To every teammate that I ever had in that wrestling room. I wrestled with some great guys that I am still very good friends with today and they all truly made me better and they were always in my corner in the good and bad times. I had such good times hanging out with these guys and we were so close as a team, each of my 4 years in High School. Whether it was just hanging out, going to a movie, or chasing girls, I feel we truly loved each other and had each other’s back.


Do you have anything to add? Funny/interesting stories? Trivia? Etc.

I have a couple of different ones.  First one was in my history class on that Tuesday afternoon after that championship weekend and my school principal came to the room and pulled me out of class. Not everyday you get pulled out by your principal, so I was a little nervous. We went to his office and he then put his speaker phone and it was Coach Dan Gable and a few wrestlers offering me congratulations and told me to keep working hard. Barry Davis was one of them and those guys gave me so much encouragement. It totally blew me away, I was not expecting anything like that, but I know my HS principal at the time Barry Monahan had something to do with it, and I am forever grateful.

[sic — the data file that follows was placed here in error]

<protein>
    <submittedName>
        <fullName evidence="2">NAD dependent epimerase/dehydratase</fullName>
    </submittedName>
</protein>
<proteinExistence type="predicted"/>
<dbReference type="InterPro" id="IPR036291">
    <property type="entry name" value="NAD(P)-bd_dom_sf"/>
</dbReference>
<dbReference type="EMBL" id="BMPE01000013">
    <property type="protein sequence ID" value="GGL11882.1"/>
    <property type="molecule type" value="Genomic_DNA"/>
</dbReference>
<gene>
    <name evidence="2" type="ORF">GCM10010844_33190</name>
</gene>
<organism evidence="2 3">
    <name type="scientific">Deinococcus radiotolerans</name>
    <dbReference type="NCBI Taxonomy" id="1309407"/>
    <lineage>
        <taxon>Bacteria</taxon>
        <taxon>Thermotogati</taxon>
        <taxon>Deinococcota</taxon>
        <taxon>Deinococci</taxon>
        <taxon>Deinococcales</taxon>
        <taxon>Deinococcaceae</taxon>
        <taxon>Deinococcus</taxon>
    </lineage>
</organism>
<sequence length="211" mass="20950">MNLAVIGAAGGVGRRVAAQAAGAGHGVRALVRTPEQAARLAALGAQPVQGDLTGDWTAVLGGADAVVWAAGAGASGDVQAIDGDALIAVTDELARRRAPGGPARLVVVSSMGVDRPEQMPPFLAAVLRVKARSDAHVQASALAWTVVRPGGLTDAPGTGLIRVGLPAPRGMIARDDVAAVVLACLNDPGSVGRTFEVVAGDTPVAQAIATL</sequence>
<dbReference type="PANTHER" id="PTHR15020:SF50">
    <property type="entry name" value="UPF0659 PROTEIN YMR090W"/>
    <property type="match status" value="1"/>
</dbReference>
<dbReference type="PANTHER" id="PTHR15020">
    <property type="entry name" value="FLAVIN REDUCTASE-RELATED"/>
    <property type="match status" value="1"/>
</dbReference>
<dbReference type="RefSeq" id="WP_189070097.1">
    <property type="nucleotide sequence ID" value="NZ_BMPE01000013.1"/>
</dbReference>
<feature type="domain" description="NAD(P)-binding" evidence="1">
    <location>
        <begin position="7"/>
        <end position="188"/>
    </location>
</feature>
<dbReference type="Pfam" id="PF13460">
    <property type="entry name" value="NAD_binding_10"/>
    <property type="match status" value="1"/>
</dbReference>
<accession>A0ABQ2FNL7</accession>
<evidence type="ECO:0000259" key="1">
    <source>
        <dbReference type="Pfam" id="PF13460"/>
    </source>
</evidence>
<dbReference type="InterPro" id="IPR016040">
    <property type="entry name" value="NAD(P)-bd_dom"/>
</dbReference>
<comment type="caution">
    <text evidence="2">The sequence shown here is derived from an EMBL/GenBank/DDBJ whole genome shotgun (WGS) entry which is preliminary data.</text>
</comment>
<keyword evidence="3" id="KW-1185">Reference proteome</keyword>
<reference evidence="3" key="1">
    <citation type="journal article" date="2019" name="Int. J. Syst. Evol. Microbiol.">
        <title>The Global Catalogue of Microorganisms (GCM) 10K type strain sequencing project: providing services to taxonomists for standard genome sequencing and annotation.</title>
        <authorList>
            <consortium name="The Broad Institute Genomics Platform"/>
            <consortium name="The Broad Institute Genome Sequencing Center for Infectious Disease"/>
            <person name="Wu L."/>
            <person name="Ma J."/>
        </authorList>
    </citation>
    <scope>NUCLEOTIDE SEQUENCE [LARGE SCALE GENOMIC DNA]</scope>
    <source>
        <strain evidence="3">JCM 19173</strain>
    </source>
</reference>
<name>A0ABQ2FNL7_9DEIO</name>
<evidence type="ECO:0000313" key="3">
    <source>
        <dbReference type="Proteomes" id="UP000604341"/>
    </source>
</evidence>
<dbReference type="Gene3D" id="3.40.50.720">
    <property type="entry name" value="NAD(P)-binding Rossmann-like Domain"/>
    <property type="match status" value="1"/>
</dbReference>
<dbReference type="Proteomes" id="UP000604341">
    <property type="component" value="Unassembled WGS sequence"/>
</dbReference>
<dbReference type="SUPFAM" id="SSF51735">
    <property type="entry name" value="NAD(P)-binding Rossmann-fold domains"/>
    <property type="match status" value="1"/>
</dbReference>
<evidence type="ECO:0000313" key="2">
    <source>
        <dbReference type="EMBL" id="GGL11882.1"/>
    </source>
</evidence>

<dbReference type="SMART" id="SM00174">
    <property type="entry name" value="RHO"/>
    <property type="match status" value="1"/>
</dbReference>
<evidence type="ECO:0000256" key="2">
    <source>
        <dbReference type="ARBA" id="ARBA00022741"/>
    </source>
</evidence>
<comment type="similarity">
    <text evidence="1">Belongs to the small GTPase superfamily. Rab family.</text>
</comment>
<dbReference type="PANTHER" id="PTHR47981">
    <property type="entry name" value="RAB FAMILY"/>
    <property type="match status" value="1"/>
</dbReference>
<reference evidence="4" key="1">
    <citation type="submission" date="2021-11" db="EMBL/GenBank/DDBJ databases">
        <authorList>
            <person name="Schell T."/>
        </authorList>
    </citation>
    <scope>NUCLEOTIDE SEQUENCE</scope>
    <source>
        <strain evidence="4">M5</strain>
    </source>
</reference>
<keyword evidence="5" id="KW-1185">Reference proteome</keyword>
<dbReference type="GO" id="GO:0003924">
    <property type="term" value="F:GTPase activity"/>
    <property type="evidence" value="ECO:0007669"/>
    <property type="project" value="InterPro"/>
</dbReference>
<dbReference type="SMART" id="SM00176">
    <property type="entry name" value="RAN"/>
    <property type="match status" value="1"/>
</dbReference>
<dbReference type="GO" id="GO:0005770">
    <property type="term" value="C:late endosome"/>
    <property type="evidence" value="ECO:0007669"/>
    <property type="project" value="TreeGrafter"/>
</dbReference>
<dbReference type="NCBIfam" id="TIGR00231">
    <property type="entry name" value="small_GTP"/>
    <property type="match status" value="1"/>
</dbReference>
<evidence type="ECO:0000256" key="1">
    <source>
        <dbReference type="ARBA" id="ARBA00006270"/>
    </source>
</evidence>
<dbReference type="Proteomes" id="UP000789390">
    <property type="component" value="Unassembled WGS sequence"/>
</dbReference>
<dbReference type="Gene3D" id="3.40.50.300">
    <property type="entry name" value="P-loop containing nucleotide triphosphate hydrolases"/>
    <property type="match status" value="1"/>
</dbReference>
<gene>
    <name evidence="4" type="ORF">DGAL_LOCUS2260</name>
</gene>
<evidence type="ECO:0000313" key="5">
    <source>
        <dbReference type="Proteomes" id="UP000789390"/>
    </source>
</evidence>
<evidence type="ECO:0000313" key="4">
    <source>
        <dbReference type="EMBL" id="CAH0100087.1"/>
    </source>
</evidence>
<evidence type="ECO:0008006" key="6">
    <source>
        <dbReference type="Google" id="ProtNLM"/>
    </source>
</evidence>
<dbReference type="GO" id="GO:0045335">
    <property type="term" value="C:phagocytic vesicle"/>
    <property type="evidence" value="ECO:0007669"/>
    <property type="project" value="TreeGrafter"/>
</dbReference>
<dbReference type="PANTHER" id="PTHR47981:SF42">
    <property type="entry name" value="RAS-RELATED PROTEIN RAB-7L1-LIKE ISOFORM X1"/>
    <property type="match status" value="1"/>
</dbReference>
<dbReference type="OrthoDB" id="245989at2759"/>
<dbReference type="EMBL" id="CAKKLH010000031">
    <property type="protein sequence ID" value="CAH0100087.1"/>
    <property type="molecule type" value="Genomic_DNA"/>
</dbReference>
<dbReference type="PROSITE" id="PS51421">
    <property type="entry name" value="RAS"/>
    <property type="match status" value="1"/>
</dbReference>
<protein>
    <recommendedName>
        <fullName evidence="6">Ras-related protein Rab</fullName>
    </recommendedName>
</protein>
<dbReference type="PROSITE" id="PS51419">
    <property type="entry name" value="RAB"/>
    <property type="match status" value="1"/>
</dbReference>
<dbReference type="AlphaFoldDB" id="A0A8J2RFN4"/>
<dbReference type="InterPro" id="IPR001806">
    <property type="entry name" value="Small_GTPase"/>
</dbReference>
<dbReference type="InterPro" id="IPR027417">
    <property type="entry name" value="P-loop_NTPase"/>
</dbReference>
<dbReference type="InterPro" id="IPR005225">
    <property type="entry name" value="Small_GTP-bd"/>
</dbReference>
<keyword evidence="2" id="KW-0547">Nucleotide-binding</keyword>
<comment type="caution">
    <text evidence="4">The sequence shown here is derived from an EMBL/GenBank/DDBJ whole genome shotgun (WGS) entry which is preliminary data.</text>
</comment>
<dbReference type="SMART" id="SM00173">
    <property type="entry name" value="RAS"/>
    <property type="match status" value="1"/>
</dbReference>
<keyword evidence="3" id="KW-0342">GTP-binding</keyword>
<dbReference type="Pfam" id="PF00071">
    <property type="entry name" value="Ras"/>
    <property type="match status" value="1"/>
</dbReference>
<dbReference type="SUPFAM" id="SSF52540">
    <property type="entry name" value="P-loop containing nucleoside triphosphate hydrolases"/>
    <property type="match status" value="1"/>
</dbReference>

Last one I would tell you and not many people remember this one… It is a good trivia question for those closest to me. In the Championship match in 1983, I wrestled in the finals vs. a guy named Charlie Luther from Semco-Gilman and believe it or not, the next year in 1984, my first round match was against…….you guessed it….Charlie Luther again…I came in at 23-6 and he was 22-3 and I ended up beating him again 4-2. It was such a tough match and found it bizarre that we had to go at it again, after being in the finals the year prior.


Kind of crazy, I kicked off this series last week and began on Matt Otten of Manly-North Central vs. Shane Light of Lisbon and asked for requests for future articles when I posted it. I received several. Ironically, the first request that I received was this match-up…. This took place in the Iowa HS State Quarterfinals between returning 3A 171 state champ, Jason Crooks of Fort Madison and returning 2X 3A 189 lb. state champ, Tony Wieland of Cedar Falls.